Excavations will begin at the site of the East Blockhouse, Angle, on July 19th. Photo: Pete Crane 2011
Archaeologists are about to start excavating the site of a blockhouse thought to have been built by Henry VIII on the Angle Peninsula to defend against French invasion.
Clinging to the edge of a sea cliff in the Pembrokeshire Coast National Park, the blockhouse is a crumbling reminder of a bitter feud between Britain and France.
It was probably built as part of Henry VIII’s coastal defences after his divorce from Catherine of Aragon, when Britain was left politically isolated by a treaty between France and Spain – and the King was determined to defend his country from attack.
Pembrokeshire Coast National Park Authority, Dyfed Archaeological Trust and local volunteers will start excavating the site from July 19th.
National Park Authority Archaeologist Pete Crane said: “We don’t know much about the blockhouse; we just know there were two buildings on this East site in Angle, while another on the other side of the entrance to the Haven was destroyed when the Victorian West Blockhouse was built.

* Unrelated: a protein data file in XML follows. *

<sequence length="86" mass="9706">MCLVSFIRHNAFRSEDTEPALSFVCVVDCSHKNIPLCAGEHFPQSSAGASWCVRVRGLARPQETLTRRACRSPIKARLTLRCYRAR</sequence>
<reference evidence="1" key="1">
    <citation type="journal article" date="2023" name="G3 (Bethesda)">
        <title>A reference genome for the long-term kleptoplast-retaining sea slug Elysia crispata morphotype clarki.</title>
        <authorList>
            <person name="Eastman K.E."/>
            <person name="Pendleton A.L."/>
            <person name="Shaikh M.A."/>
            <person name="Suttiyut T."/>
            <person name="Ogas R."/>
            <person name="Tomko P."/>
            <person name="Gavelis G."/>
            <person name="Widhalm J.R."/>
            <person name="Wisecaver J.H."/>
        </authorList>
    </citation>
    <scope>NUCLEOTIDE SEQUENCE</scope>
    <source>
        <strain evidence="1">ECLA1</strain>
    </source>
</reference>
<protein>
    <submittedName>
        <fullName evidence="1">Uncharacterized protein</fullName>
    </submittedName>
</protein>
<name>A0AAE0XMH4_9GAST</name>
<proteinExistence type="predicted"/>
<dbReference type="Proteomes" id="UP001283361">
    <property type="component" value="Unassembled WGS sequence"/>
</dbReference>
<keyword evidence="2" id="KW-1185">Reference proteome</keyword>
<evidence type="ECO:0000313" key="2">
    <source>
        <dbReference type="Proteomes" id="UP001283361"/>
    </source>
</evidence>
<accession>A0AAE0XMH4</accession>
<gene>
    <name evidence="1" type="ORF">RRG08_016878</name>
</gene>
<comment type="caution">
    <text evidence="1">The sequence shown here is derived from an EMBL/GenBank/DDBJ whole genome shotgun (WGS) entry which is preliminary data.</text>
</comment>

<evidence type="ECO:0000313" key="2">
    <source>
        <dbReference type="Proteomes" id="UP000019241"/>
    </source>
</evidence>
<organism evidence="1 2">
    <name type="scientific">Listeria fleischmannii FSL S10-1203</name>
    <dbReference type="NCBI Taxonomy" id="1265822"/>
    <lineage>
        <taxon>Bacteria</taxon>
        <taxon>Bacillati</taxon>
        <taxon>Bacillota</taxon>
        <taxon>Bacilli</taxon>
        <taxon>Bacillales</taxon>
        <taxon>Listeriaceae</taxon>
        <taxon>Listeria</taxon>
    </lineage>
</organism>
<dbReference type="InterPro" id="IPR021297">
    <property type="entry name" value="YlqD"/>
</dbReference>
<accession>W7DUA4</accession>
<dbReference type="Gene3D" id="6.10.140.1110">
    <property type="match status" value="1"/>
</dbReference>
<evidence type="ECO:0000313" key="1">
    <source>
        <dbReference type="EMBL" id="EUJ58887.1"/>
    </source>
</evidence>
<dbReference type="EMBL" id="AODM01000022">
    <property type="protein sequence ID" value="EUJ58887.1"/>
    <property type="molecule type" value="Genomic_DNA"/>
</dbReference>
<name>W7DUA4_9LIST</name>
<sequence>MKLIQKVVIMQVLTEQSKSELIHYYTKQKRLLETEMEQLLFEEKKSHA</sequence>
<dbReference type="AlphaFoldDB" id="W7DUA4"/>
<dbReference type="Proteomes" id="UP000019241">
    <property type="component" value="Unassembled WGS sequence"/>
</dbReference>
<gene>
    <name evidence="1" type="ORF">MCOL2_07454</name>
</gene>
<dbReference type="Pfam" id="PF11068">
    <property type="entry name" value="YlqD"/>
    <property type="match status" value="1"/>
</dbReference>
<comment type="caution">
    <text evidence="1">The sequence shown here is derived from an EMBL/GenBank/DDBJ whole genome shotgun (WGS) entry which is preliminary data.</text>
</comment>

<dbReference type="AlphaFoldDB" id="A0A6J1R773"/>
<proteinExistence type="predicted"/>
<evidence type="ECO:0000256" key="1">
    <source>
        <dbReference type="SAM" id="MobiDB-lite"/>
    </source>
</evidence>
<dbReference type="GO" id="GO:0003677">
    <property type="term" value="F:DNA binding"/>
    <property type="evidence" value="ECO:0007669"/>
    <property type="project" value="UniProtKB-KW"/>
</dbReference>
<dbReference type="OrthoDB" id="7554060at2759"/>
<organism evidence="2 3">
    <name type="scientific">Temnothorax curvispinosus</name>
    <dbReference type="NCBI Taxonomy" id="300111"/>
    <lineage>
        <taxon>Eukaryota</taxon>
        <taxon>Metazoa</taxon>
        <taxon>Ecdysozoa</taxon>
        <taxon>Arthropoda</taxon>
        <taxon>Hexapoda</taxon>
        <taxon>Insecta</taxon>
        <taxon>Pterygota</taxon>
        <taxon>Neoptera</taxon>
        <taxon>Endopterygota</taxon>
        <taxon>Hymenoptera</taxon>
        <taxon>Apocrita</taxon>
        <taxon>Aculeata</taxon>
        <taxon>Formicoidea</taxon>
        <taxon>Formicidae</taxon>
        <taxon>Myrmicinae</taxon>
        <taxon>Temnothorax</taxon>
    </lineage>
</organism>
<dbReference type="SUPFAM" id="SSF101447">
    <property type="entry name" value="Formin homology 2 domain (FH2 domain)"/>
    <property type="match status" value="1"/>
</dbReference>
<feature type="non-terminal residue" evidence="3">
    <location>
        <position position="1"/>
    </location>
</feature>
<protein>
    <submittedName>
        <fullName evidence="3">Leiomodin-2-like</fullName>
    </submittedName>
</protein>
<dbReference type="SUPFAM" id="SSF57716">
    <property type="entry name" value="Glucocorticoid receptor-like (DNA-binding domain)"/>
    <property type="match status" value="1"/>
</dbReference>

“One of the East buildings has already fallen away, so we want to look at this last bit, which is hanging on to the cliff edge, as we think this is probably the last opportunity we’ll have before it becomes too dangerous to excavate.”
Henry VIII built a series of blockhouses and other defence towers around the coast of Britain, from the Thames Estuary to Milford Haven. They were made to suit each location, and the fort at East Blockhouse is very small in contrast to some of the better known and larger defences such as St Mawes Castle in Falmouth and Southsea in Portsmouth.
Pete added: “Although this structure is several hundred years old, we are not expecting spectacular results during the dig, but if we don’t look we’ll never know what we may have been missing.
“This really is archaeology on the edge: we may have 50 Iron Age forts here in Pembrokeshire but we only have one of these Henry VIII blockhouses remaining – and probably not for much longer.”
People are welcome to visit the dig site on any day between July 19th and 29th and chat with the archaeologists about the project. However, because the blockhouse is in a dangerous state in a perilous position, the excavation itself will not be open to the public.
If you’d like to check out the dig, put on your walking boots as the site is not accessible by car. Park at the National Park car park at West Angle Bay and walk a short distance along the Coast Path National Trail to East Blockhouse.